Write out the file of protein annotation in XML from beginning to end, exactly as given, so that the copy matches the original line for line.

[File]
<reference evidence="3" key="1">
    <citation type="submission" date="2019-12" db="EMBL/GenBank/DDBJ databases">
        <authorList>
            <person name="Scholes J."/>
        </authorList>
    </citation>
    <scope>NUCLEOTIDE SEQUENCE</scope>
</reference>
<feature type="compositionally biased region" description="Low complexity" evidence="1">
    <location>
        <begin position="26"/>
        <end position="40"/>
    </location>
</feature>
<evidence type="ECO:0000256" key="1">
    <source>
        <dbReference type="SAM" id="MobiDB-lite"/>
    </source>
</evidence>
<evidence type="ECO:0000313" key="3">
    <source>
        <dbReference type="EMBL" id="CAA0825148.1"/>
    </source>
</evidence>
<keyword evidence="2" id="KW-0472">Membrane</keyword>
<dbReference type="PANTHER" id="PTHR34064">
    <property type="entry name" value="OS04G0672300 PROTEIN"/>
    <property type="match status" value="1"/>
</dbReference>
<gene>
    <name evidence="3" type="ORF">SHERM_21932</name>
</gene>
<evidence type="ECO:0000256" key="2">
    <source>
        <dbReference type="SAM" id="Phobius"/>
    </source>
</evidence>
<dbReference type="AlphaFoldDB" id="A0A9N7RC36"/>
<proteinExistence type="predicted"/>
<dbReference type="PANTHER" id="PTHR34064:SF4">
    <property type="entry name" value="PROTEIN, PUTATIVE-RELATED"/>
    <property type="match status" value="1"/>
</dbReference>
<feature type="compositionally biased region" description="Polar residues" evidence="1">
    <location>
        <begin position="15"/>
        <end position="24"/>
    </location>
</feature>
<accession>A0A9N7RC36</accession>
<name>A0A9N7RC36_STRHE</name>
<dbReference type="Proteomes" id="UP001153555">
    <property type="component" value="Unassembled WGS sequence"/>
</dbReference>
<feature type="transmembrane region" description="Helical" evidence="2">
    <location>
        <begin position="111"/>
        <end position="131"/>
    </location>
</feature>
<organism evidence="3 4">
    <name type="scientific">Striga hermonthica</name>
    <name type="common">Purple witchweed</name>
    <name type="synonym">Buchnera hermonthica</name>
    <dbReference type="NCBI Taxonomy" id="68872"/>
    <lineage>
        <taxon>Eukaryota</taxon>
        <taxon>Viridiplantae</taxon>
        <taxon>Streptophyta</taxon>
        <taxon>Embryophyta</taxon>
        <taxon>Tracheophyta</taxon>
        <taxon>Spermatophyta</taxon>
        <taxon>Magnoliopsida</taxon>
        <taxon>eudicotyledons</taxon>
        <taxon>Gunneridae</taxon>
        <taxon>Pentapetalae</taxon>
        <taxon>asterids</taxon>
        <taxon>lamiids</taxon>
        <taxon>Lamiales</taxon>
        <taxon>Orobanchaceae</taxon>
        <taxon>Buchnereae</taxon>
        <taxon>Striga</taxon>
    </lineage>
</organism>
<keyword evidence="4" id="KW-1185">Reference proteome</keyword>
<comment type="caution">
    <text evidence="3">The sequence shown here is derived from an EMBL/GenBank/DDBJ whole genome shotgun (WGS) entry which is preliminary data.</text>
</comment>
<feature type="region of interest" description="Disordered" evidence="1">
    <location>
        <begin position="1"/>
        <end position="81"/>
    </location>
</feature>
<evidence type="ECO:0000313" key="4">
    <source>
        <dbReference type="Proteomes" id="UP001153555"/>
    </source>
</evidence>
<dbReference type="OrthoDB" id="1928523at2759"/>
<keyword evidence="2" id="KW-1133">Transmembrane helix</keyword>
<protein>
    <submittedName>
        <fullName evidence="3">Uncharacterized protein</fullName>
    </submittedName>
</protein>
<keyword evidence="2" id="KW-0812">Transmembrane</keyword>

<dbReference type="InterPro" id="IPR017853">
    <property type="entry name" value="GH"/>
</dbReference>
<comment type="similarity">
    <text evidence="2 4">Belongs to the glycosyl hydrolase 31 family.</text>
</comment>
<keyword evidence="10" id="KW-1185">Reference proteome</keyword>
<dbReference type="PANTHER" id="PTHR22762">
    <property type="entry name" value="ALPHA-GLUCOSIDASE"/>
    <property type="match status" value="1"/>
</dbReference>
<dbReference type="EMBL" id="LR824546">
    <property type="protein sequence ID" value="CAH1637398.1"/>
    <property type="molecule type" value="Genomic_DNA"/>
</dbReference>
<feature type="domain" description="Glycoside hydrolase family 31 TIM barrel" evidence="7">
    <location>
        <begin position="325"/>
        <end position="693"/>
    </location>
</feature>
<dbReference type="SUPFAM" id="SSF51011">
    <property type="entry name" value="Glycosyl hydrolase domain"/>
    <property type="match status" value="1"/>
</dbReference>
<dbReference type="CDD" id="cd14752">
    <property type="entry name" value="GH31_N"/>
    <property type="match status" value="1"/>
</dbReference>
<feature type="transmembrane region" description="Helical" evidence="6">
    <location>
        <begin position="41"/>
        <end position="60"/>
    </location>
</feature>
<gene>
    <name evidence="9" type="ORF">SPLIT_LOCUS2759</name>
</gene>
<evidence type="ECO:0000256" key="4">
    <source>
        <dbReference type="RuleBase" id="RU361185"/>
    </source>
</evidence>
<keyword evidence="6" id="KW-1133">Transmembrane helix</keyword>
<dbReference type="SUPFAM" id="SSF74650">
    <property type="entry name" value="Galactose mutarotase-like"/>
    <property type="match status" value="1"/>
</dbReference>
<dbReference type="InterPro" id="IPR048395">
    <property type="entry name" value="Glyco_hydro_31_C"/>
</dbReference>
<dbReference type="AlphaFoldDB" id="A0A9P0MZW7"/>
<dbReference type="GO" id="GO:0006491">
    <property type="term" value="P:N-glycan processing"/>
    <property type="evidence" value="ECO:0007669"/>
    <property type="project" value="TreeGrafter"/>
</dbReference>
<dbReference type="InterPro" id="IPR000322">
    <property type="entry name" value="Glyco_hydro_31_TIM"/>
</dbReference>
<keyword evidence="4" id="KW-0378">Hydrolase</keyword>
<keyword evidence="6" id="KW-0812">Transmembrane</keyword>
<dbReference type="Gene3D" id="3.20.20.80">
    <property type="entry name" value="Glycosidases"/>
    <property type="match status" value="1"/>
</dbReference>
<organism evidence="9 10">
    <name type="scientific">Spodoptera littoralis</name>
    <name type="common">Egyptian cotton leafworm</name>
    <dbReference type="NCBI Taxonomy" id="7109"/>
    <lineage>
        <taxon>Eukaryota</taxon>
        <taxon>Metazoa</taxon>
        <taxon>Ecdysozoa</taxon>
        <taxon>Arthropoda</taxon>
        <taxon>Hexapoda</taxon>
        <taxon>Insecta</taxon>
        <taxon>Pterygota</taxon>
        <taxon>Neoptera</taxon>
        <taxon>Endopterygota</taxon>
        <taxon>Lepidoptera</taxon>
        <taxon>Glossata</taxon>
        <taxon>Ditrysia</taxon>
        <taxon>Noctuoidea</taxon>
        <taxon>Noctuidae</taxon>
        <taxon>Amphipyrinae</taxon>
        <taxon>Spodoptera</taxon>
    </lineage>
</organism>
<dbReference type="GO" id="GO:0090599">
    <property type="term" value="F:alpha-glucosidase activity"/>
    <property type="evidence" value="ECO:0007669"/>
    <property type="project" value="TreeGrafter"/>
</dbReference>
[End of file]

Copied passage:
<reference evidence="3" key="1">
    <citation type="submission" date="2019-12" db="EMBL/GenBank/DDBJ databases">
        <authorList>
            <person name="Scholes J."/>
        </authorList>
    </citation>
    <scope>NUCLEOTIDE SEQUENCE</scope>
</reference>
<feature type="compositionally biased region" description="Low complexity" evidence="1">
    <location>
        <begin position="26"/>
        <end position="40"/>
    </location>
</feature>
<evidence type="ECO:0000256" key="1">
    <source>
        <dbReference type="SAM" id="MobiDB-lite"/>
    </source>
</evidence>
<evidence type="ECO:0000313" key="3">
    <source>
        <dbReference type="EMBL" id="CAA0825148.1"/>
    </source>
</evidence>
<keyword evidence="2" id="KW-0472">Membrane</keyword>
<dbReference type="PANTHER" id="PTHR34064">
    <property type="entry name" value="OS04G0672300 PROTEIN"/>
    <property type="match status" value="1"/>
</dbReference>
<gene>
    <name evidence="3" type="ORF">SHERM_21932</name>
</gene>
<evidence type="ECO:0000256" key="2">
    <source>
        <dbReference type="SAM" id="Phobius"/>
    </source>
</evidence>
<dbReference type="AlphaFoldDB" id="A0A9N7RC36"/>
<proteinExistence type="predicted"/>
<dbReference type="PANTHER" id="PTHR34064:SF4">
    <property type="entry name" value="PROTEIN, PUTATIVE-RELATED"/>
    <property type="match status" value="1"/>
</dbReference>
<feature type="compositionally biased region" description="Polar residues" evidence="1">
    <location>
        <begin position="15"/>
        <end position="24"/>
    </location>
</feature>
<accession>A0A9N7RC36</accession>
<name>A0A9N7RC36_STRHE</name>
<dbReference type="Proteomes" id="UP001153555">
    <property type="component" value="Unassembled WGS sequence"/>
</dbReference>
<feature type="transmembrane region" description="Helical" evidence="2">
    <location>
        <begin position="111"/>
        <end position="131"/>
    </location>
</feature>
<organism evidence="3 4">
    <name type="scientific">Striga hermonthica</name>
    <name type="common">Purple witchweed</name>
    <name type="synonym">Buchnera hermonthica</name>
    <dbReference type="NCBI Taxonomy" id="68872"/>
    <lineage>
        <taxon>Eukaryota</taxon>
        <taxon>Viridiplantae</taxon>
        <taxon>Streptophyta</taxon>
        <taxon>Embryophyta</taxon>
        <taxon>Tracheophyta</taxon>
        <taxon>Spermatophyta</taxon>
        <taxon>Magnoliopsida</taxon>
        <taxon>eudicotyledons</taxon>
        <taxon>Gunneridae</taxon>
        <taxon>Pentapetalae</taxon>
        <taxon>asterids</taxon>
        <taxon>lamiids</taxon>
        <taxon>Lamiales</taxon>
        <taxon>Orobanchaceae</taxon>
        <taxon>Buchnereae</taxon>
        <taxon>Striga</taxon>
    </lineage>
</organism>
<keyword evidence="4" id="KW-1185">Reference proteome</keyword>
<comment type="caution">
    <text evidence="3">The sequence shown here is derived from an EMBL/GenBank/DDBJ whole genome shotgun (WGS) entry which is preliminary data.</text>
</comment>
<feature type="region of interest" description="Disordered" evidence="1">
    <location>
        <begin position="1"/>
        <end position="81"/>
    </location>
</feature>
<evidence type="ECO:0000313" key="4">
    <source>
        <dbReference type="Proteomes" id="UP001153555"/>
    </source>
</evidence>
<dbReference type="OrthoDB" id="1928523at2759"/>
<keyword evidence="2" id="KW-1133">Transmembrane helix</keyword>
<protein>
    <submittedName>
        <fullName evidence="3">Uncharacterized protein</fullName>
    </submittedName>
</protein>
<keyword evidence="2" id="KW-0812">Transmembrane</keyword>

<dbReference type="InterPro" id="IPR017853">
    <property type="entry name" value="GH"/>
</dbReference>
<comment type="similarity">
    <text evidence="2 4">Belongs to the glycosyl hydrolase 31 family.</text>
</comment>
<keyword evidence="10" id="KW-1185">Reference proteome</keyword>
<dbReference type="PANTHER" id="PTHR22762">
    <property type="entry name" value="ALPHA-GLUCOSIDASE"/>
    <property type="match status" value="1"/>
</dbReference>
<dbReference type="EMBL" id="LR824546">
    <property type="protein sequence ID" value="CAH1637398.1"/>
    <property type="molecule type" value="Genomic_DNA"/>
</dbReference>
<feature type="domain" description="Glycoside hydrolase family 31 TIM barrel" evidence="7">
    <location>
        <begin position="325"/>
        <end position="693"/>
    </location>
</feature>
<dbReference type="SUPFAM" id="SSF51011">
    <property type="entry name" value="Glycosyl hydrolase domain"/>
    <property type="match status" value="1"/>
</dbReference>
<dbReference type="CDD" id="cd14752">
    <property type="entry name" value="GH31_N"/>
    <property type="match status" value="1"/>
</dbReference>
<feature type="transmembrane region" description="Helical" evidence="6">
    <location>
        <begin position="41"/>
        <end position="60"/>
    </location>
</feature>
<gene>
    <name evidence="9" type="ORF">SPLIT_LOCUS2759</name>
</gene>
<evidence type="ECO:0000256" key="4">
    <source>
        <dbReference type="RuleBase" id="RU361185"/>
    </source>
</evidence>
<keyword evidence="6" id="KW-1133">Transmembrane helix</keyword>
<dbReference type="SUPFAM" id="SSF74650">
    <property type="entry name" value="Galactose mutarotase-like"/>
    <property type="match status" value="1"/>
</dbReference>
<dbReference type="InterPro" id="IPR048395">
    <property type="entry name" value="Glyco_hydro_31_C"/>
</dbReference>
<dbReference type="AlphaFoldDB" id="A0A9P0MZW7"/>
<dbReference type="GO" id="GO:0006491">
    <property type="term" value="P:N-glycan processing"/>
    <property type="evidence" value="ECO:0007669"/>
    <property type="project" value="TreeGrafter"/>
</dbReference>
<dbReference type="InterPro" id="IPR000322">
    <property type="entry name" value="Glyco_hydro_31_TIM"/>
</dbReference>
<keyword evidence="4" id="KW-0378">Hydrolase</keyword>
<keyword evidence="6" id="KW-0812">Transmembrane</keyword>
<dbReference type="Gene3D" id="3.20.20.80">
    <property type="entry name" value="Glycosidases"/>
    <property type="match status" value="1"/>
</dbReference>
<organism evidence="9 10">
    <name type="scientific">Spodoptera littoralis</name>
    <name type="common">Egyptian cotton leafworm</name>
    <dbReference type="NCBI Taxonomy" id="7109"/>
    <lineage>
        <taxon>Eukaryota</taxon>
        <taxon>Metazoa</taxon>
        <taxon>Ecdysozoa</taxon>
        <taxon>Arthropoda</taxon>
        <taxon>Hexapoda</taxon>
        <taxon>Insecta</taxon>
        <taxon>Pterygota</taxon>
        <taxon>Neoptera</taxon>
        <taxon>Endopterygota</taxon>
        <taxon>Lepidoptera</taxon>
        <taxon>Glossata</taxon>
        <taxon>Ditrysia</taxon>
        <taxon>Noctuoidea</taxon>
        <taxon>Noctuidae</taxon>
        <taxon>Amphipyrinae</taxon>
        <taxon>Spodoptera</taxon>
    </lineage>
</organism>
<dbReference type="GO" id="GO:0090599">
    <property type="term" value="F:alpha-glucosidase activity"/>
    <property type="evidence" value="ECO:0007669"/>
    <property type="project" value="TreeGrafter"/>
</dbReference>